Imogen Sargent is Clinical Research Team Leader (Mental Health) at Kent and Medway NHS and Social Care Partnership Trust (KMPT). Imogen and her team have recently become Registered Clinical Research Practitioners after taking part in the pilot programme for the CRP Register. Now the CRP Accredited Register is open for others to apply, Imogen discusses the accreditation process and the benefits it has had on her team.
What is a Clinical Research Practitioner?
For so long it has been hard to explain what a Clinical Research Practitioner (CRP) does! Throughout my career I’ve been referred to as a research assistant or a researcher which is not my job. That is why the new accredited register is so great because it is the first step to acknowledging that a CRP is a professional role, and a skilled one as well.
A CRP’s skill set is broad and covers a wide range of roles within research delivery that have a patient facing element. We can support with a number of clinical tasks like ECGs or working on drug trials. In our trust CRPs work and lead on multiple drug trials. We have even gained consent on some drug trials where it does not need to be a Consultant Psychiatrist. We also work on psychological interventions, bloods and diagnostics, especially in Mental Health where we use quite a few standardised questionnaires to diagnose disorders or mental health conditions. A lot of the CRPs are trained to use diagnostic tools so they are able to for research purposes.
The road to registered accreditation
Before the wider launch of the CRP accreditation register, it went through a pilot process and myself and my colleagues put KMPT forward to take part. Myself and all of our delivery team are CRPs, except one OT and one nurse, so we thought we would be a good site to be involved. I felt strongly that it was an important project and wanted to be involved as much as I could.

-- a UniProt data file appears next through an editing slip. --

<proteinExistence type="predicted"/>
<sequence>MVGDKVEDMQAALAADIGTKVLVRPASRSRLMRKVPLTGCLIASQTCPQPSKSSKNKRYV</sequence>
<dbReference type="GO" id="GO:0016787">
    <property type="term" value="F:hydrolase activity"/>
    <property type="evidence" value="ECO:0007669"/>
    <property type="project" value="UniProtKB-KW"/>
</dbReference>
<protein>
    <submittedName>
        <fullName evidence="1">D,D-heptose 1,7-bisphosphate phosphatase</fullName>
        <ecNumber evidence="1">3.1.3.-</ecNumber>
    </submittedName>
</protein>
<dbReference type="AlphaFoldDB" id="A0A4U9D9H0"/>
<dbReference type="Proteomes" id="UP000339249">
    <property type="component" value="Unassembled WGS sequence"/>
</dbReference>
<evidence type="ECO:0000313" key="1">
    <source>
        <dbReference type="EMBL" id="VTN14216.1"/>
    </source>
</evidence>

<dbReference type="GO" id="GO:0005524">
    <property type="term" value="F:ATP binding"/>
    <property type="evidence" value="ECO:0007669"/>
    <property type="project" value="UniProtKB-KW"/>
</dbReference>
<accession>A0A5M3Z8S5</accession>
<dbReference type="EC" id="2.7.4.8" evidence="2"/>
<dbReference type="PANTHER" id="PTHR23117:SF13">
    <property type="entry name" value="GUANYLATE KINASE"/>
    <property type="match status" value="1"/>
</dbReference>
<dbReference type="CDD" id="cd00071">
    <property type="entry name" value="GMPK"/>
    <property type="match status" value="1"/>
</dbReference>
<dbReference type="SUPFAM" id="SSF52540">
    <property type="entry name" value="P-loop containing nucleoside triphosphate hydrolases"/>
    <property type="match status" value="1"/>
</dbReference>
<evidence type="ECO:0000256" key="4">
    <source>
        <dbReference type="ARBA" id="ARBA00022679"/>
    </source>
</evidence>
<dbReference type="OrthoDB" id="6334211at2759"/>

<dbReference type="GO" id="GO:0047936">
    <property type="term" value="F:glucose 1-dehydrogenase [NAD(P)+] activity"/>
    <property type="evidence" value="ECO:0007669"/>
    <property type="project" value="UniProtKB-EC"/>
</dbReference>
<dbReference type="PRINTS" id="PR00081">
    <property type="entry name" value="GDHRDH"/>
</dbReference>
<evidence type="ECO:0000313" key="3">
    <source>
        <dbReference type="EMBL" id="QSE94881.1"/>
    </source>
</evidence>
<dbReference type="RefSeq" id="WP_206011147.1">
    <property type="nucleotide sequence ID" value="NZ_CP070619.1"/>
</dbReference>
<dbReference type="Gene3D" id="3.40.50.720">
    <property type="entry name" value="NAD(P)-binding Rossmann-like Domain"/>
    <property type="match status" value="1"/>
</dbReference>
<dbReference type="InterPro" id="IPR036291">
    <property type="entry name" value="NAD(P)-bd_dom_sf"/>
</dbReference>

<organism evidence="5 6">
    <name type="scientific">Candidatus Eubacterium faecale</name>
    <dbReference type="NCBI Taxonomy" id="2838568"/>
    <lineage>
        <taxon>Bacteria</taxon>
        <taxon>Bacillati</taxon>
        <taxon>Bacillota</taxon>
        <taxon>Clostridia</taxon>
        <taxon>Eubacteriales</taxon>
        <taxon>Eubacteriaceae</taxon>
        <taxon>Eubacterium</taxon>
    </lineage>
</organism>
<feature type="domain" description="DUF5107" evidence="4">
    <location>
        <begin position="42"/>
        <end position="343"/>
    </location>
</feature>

To complete the applications we had to gather evidence on what we do as CRPs. We gathered documents to evidence how we have expanded boundaries, shown leadership in research, how we have delivered research and how what we do in our roles matches the scope of practice. Mapping it across to the NIHR Integrated Workforce Framework (IWF) and using that as a competency guide to look at how our competencies match.
Once submitted the AHSC’s verifiers, who have to be accredited professionals, review the applications. In March 2021 our whole team were signed off and one of my team members was the first one to be signed off ever, which was hugely exciting.
The whole process has been exciting and really inclusive of CRPs. It does not feel like a process that has been driven from the top down, they have involved CRPs from an early stage to help devise the scope of practise. I feel like the NIHR and AHSC have been supportive and have taken it seriously which has added to its success.
Why is accreditation important to CRPs?
Before I was always having to prove and explain myself when someone said “Who is going to do X, Y or Z” and I can say “I’m trained to do that”. It feels like a stepping stone towards people understanding the role. There is something about protecting the role through accreditation and providing a structure.
It is also important to see research as a career and I think the register means that people can progress and see the role of a CRP as a valid career path. People may have seen the clinical route as the only way into research but the new register is providing an alternate path with possibilities for growth and career progression.